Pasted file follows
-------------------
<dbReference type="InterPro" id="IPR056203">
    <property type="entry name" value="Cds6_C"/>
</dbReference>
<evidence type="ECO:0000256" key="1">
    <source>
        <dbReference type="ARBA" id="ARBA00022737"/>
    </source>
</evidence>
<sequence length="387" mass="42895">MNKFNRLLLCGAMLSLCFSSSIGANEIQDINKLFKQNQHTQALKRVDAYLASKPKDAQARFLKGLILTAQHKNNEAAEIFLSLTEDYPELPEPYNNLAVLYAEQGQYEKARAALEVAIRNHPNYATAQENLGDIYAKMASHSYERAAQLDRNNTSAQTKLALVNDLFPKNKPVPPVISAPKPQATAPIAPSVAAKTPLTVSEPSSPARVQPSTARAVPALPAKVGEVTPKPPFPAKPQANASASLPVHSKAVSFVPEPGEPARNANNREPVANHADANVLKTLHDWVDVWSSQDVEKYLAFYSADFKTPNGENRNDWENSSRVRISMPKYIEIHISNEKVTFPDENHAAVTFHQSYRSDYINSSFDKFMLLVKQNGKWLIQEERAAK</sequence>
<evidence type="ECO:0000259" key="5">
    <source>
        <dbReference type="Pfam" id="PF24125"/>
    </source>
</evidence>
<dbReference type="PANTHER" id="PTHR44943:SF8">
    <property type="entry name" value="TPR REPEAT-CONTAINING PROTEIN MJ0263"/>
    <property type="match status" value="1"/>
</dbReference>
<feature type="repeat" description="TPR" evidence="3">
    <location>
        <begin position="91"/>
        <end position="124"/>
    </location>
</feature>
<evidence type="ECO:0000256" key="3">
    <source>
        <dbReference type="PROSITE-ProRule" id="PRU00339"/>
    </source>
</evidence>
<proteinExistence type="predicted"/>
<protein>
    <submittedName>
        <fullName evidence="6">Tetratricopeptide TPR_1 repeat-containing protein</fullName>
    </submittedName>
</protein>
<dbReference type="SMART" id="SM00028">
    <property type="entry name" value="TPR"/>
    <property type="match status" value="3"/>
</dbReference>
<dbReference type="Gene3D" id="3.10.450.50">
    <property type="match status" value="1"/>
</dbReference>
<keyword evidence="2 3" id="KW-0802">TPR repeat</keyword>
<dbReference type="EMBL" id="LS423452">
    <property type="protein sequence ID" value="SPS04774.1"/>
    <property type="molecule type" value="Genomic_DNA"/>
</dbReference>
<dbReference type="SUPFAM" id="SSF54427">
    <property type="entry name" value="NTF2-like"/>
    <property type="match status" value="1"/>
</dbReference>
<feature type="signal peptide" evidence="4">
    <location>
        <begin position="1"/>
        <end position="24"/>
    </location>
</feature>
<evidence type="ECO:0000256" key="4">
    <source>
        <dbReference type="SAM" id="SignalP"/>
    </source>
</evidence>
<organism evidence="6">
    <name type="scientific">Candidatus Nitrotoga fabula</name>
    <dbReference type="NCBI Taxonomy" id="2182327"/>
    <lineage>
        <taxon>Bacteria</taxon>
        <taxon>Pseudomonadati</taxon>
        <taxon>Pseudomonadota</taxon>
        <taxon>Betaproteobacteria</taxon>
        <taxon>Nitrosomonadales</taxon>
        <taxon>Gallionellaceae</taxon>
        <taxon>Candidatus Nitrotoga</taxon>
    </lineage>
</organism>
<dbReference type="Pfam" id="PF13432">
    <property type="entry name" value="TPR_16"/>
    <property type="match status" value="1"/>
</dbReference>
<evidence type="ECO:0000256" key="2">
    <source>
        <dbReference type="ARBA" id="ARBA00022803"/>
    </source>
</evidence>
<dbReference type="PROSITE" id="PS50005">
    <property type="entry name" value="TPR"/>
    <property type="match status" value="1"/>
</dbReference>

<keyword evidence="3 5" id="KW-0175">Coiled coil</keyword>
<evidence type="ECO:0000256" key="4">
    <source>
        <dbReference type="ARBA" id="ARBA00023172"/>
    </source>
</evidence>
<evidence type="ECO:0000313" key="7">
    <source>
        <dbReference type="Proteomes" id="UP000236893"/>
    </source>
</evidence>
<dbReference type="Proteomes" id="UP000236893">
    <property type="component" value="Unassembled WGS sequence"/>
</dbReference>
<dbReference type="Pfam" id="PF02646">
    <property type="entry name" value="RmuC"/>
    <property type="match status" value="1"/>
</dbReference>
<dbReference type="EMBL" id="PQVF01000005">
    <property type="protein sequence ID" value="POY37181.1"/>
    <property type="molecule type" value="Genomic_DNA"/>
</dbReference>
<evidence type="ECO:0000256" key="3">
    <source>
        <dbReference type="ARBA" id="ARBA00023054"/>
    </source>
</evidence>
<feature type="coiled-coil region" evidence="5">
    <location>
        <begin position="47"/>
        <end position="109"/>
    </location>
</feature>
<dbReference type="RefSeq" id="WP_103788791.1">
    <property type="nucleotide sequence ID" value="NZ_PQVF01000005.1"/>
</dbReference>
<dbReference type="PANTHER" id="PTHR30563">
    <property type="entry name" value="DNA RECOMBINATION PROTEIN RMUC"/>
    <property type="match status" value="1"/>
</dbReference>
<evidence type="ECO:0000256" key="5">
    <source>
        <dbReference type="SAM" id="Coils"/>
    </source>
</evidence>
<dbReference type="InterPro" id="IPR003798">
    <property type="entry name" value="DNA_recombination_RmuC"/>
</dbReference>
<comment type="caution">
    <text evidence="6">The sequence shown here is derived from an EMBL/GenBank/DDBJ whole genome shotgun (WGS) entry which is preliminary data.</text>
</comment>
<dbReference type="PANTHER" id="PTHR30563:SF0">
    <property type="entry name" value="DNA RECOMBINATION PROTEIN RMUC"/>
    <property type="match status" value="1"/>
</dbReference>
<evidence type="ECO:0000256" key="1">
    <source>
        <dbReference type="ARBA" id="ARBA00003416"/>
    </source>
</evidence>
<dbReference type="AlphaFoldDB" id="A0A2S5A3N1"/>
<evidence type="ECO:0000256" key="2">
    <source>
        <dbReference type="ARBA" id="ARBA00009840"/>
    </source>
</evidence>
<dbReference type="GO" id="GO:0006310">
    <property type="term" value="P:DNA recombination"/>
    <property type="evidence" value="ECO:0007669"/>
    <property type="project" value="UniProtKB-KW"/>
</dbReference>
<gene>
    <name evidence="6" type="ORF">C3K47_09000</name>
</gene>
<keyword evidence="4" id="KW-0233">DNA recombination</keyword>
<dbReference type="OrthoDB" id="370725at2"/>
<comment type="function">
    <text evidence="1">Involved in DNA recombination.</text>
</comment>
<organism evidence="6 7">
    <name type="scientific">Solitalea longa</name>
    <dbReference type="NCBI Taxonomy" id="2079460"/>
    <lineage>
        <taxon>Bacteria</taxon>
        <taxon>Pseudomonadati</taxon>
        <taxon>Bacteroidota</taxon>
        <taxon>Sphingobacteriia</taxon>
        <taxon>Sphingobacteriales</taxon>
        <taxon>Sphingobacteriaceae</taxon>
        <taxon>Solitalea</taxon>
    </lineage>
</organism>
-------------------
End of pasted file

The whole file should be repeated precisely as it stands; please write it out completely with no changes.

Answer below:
<dbReference type="InterPro" id="IPR056203">
    <property type="entry name" value="Cds6_C"/>
</dbReference>
<evidence type="ECO:0000256" key="1">
    <source>
        <dbReference type="ARBA" id="ARBA00022737"/>
    </source>
</evidence>
<sequence length="387" mass="42895">MNKFNRLLLCGAMLSLCFSSSIGANEIQDINKLFKQNQHTQALKRVDAYLASKPKDAQARFLKGLILTAQHKNNEAAEIFLSLTEDYPELPEPYNNLAVLYAEQGQYEKARAALEVAIRNHPNYATAQENLGDIYAKMASHSYERAAQLDRNNTSAQTKLALVNDLFPKNKPVPPVISAPKPQATAPIAPSVAAKTPLTVSEPSSPARVQPSTARAVPALPAKVGEVTPKPPFPAKPQANASASLPVHSKAVSFVPEPGEPARNANNREPVANHADANVLKTLHDWVDVWSSQDVEKYLAFYSADFKTPNGENRNDWENSSRVRISMPKYIEIHISNEKVTFPDENHAAVTFHQSYRSDYINSSFDKFMLLVKQNGKWLIQEERAAK</sequence>
<evidence type="ECO:0000259" key="5">
    <source>
        <dbReference type="Pfam" id="PF24125"/>
    </source>
</evidence>
<dbReference type="PANTHER" id="PTHR44943:SF8">
    <property type="entry name" value="TPR REPEAT-CONTAINING PROTEIN MJ0263"/>
    <property type="match status" value="1"/>
</dbReference>
<feature type="repeat" description="TPR" evidence="3">
    <location>
        <begin position="91"/>
        <end position="124"/>
    </location>
</feature>
<evidence type="ECO:0000256" key="3">
    <source>
        <dbReference type="PROSITE-ProRule" id="PRU00339"/>
    </source>
</evidence>
<proteinExistence type="predicted"/>
<protein>
    <submittedName>
        <fullName evidence="6">Tetratricopeptide TPR_1 repeat-containing protein</fullName>
    </submittedName>
</protein>
<dbReference type="SMART" id="SM00028">
    <property type="entry name" value="TPR"/>
    <property type="match status" value="3"/>
</dbReference>
<dbReference type="Gene3D" id="3.10.450.50">
    <property type="match status" value="1"/>
</dbReference>
<keyword evidence="2 3" id="KW-0802">TPR repeat</keyword>
<dbReference type="EMBL" id="LS423452">
    <property type="protein sequence ID" value="SPS04774.1"/>
    <property type="molecule type" value="Genomic_DNA"/>
</dbReference>
<dbReference type="SUPFAM" id="SSF54427">
    <property type="entry name" value="NTF2-like"/>
    <property type="match status" value="1"/>
</dbReference>
<feature type="signal peptide" evidence="4">
    <location>
        <begin position="1"/>
        <end position="24"/>
    </location>
</feature>
<evidence type="ECO:0000256" key="4">
    <source>
        <dbReference type="SAM" id="SignalP"/>
    </source>
</evidence>
<organism evidence="6">
    <name type="scientific">Candidatus Nitrotoga fabula</name>
    <dbReference type="NCBI Taxonomy" id="2182327"/>
    <lineage>
        <taxon>Bacteria</taxon>
        <taxon>Pseudomonadati</taxon>
        <taxon>Pseudomonadota</taxon>
        <taxon>Betaproteobacteria</taxon>
        <taxon>Nitrosomonadales</taxon>
        <taxon>Gallionellaceae</taxon>
        <taxon>Candidatus Nitrotoga</taxon>
    </lineage>
</organism>
<dbReference type="Pfam" id="PF13432">
    <property type="entry name" value="TPR_16"/>
    <property type="match status" value="1"/>
</dbReference>
<evidence type="ECO:0000256" key="2">
    <source>
        <dbReference type="ARBA" id="ARBA00022803"/>
    </source>
</evidence>
<dbReference type="PROSITE" id="PS50005">
    <property type="entry name" value="TPR"/>
    <property type="match status" value="1"/>
</dbReference>

<keyword evidence="3 5" id="KW-0175">Coiled coil</keyword>
<evidence type="ECO:0000256" key="4">
    <source>
        <dbReference type="ARBA" id="ARBA00023172"/>
    </source>
</evidence>
<evidence type="ECO:0000313" key="7">
    <source>
        <dbReference type="Proteomes" id="UP000236893"/>
    </source>
</evidence>
<dbReference type="Proteomes" id="UP000236893">
    <property type="component" value="Unassembled WGS sequence"/>
</dbReference>
<dbReference type="Pfam" id="PF02646">
    <property type="entry name" value="RmuC"/>
    <property type="match status" value="1"/>
</dbReference>
<dbReference type="EMBL" id="PQVF01000005">
    <property type="protein sequence ID" value="POY37181.1"/>
    <property type="molecule type" value="Genomic_DNA"/>
</dbReference>
<evidence type="ECO:0000256" key="3">
    <source>
        <dbReference type="ARBA" id="ARBA00023054"/>
    </source>
</evidence>
<feature type="coiled-coil region" evidence="5">
    <location>
        <begin position="47"/>
        <end position="109"/>
    </location>
</feature>
<dbReference type="RefSeq" id="WP_103788791.1">
    <property type="nucleotide sequence ID" value="NZ_PQVF01000005.1"/>
</dbReference>
<dbReference type="PANTHER" id="PTHR30563">
    <property type="entry name" value="DNA RECOMBINATION PROTEIN RMUC"/>
    <property type="match status" value="1"/>
</dbReference>
<evidence type="ECO:0000256" key="5">
    <source>
        <dbReference type="SAM" id="Coils"/>
    </source>
</evidence>
<dbReference type="InterPro" id="IPR003798">
    <property type="entry name" value="DNA_recombination_RmuC"/>
</dbReference>
<comment type="caution">
    <text evidence="6">The sequence shown here is derived from an EMBL/GenBank/DDBJ whole genome shotgun (WGS) entry which is preliminary data.</text>
</comment>
<dbReference type="PANTHER" id="PTHR30563:SF0">
    <property type="entry name" value="DNA RECOMBINATION PROTEIN RMUC"/>
    <property type="match status" value="1"/>
</dbReference>
<evidence type="ECO:0000256" key="1">
    <source>
        <dbReference type="ARBA" id="ARBA00003416"/>
    </source>
</evidence>
<dbReference type="AlphaFoldDB" id="A0A2S5A3N1"/>
<evidence type="ECO:0000256" key="2">
    <source>
        <dbReference type="ARBA" id="ARBA00009840"/>
    </source>
</evidence>
<dbReference type="GO" id="GO:0006310">
    <property type="term" value="P:DNA recombination"/>
    <property type="evidence" value="ECO:0007669"/>
    <property type="project" value="UniProtKB-KW"/>
</dbReference>
<gene>
    <name evidence="6" type="ORF">C3K47_09000</name>
</gene>
<keyword evidence="4" id="KW-0233">DNA recombination</keyword>
<dbReference type="OrthoDB" id="370725at2"/>
<comment type="function">
    <text evidence="1">Involved in DNA recombination.</text>
</comment>
<organism evidence="6 7">
    <name type="scientific">Solitalea longa</name>
    <dbReference type="NCBI Taxonomy" id="2079460"/>
    <lineage>
        <taxon>Bacteria</taxon>
        <taxon>Pseudomonadati</taxon>
        <taxon>Bacteroidota</taxon>
        <taxon>Sphingobacteriia</taxon>
        <taxon>Sphingobacteriales</taxon>
        <taxon>Sphingobacteriaceae</taxon>
        <taxon>Solitalea</taxon>
    </lineage>
</organism>